A while ago, I had to create a two-minute film explaining contemporaneity. Since my main research interest is the contemporary life of Portuguese heritage, I tried to do it through a story of the “codfish clothesline” (or “estendal do bairro”), the chef Ljubomir Stanišić’s dish I already mentioned here on the blog.
“Codfish clothesline” is an artwork – dish playfully addressing the Portuguese cultural identity, as seen through the eyes of a foreigner. But the chef has more intricate messages on the contemporaneity. I did some research and several keywords emerged: hungry planet, poverty vs. wealth, conflict vs. freedom. The FAO has recently announced that about 1/3 of all world food is wasted! That’s why I find the message on being rational and respectful towards food extremely important. Poverty and limitations sometimes inspire us to look at things/resources differently and be inventive. Aren’t inhabitants of Porto still nicknamed Tripeiros? The third message of the chef is about freedom, freedom to live his dreams. I noticed he declares as a Yugoslav, even though Yugoslavia fell apart decades ago. I guess it’s his way to cope and free himself of our silly divisions. And the road trip life with entire family he’s undertaking right now, it’s stepping way out of the comfort zone into more daring, more amazing adventures, and it deserves all admiration, I believe!
The film: https://www.youtube.com/watch?v=-xoMUbJsN3A&feature=youtube_gdata_player (music comes from certain Andrew Bell)
The road trip details: http://papakms.com/
It’s not merely a cookbook, it’s a “journey through Portuguese gastronomy”, as the author, chef Ljubomir Stanišić presents it. It was first published in 2011, following his success in MasterChef Portugal and in running a fancy restaurant in Lisbon. There is also a TV show based on the book; I have seen some episodes on the Travel Channel, but it’s the book I prefer.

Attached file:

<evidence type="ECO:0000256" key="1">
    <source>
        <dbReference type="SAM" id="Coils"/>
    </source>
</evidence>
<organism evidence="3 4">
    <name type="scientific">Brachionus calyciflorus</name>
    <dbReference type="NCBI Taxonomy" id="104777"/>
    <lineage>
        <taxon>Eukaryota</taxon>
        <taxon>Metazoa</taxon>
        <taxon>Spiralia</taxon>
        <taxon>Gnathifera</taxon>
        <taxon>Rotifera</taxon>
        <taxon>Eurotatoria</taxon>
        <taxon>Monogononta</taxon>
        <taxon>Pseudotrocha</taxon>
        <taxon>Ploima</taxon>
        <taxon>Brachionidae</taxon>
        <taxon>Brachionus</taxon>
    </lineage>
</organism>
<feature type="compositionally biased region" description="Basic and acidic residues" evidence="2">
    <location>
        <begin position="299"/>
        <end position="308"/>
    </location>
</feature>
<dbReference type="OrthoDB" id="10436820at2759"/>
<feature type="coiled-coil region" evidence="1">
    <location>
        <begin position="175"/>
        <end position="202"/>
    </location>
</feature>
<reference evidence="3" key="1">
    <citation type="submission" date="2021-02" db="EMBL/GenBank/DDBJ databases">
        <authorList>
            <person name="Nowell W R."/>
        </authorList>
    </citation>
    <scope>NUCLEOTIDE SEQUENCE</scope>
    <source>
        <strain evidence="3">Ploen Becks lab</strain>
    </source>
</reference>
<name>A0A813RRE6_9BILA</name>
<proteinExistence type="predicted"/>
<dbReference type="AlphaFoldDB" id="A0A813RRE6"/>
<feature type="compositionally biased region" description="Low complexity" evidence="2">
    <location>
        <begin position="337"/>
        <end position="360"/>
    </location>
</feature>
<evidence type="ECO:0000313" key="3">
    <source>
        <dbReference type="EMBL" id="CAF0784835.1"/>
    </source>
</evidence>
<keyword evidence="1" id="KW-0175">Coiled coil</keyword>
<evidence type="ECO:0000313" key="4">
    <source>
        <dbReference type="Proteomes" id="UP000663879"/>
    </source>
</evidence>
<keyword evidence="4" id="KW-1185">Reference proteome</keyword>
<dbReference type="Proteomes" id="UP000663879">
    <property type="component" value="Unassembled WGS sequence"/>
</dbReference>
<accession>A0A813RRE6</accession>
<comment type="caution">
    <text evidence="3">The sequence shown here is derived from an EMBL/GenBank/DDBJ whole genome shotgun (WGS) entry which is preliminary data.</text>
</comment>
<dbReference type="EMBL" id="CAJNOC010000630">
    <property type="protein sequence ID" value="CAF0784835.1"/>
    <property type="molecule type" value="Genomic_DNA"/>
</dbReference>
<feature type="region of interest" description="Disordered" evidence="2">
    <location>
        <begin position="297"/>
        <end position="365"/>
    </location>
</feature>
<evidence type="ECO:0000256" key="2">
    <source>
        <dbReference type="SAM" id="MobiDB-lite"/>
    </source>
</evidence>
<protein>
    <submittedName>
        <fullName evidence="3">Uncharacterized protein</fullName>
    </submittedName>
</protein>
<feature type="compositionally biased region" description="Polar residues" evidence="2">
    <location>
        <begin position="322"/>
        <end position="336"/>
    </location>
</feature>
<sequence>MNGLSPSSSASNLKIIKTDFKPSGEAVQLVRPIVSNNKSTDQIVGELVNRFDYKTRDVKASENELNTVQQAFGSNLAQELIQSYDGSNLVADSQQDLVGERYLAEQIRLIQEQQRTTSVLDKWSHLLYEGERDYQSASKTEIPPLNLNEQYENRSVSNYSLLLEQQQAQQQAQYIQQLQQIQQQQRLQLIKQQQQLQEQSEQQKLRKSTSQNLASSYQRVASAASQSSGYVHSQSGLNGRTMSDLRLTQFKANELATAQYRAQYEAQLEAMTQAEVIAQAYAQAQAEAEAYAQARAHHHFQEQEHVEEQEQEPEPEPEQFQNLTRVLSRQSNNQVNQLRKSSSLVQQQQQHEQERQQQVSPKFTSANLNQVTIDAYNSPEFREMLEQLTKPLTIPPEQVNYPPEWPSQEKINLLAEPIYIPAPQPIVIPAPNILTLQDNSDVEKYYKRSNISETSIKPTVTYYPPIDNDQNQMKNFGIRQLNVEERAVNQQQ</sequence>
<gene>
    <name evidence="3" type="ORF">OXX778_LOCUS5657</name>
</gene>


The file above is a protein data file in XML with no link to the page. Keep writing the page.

How does a foreigner who loves and knows Portuguese culture and lifestyle see and interpret them in his domain? How does he link senses, heritage and geography of Portugal? Something to be investigated in my further work! The important thing is that we’re coming from the same cultural context …
Papa Quilometros was a present from a dear person, a serendipity that started an avalanche of ideas and actions bringing me … where? To be found out within some weeks.
Ljubomir Stanišić, the chef of Yugoslav origin and the owner of a restaurant in Lisbon, invented this dish in 1998, after he arrived to live and work in Portugal. The dish is a multiple-coded creative work, engaging senses and evoking associations: it is a reinterpretation of clotheslines seen in old Lisbon neighbourhoods, which also reflects his contemporary vision of the essence of Portuguese cuisine. A dish made of dried cod stomach brings about the memory of life in old times, when not everyone could afford best meat, and the remains (in this case tripes) had to be used among common people in most creative ways to make a quality meal.
According to the chef, the way the dish is served is meant to evocate Alvaro Siza’s canopy of the Portuguese Pavillion, which he saw at the Expo 98 upon arrival.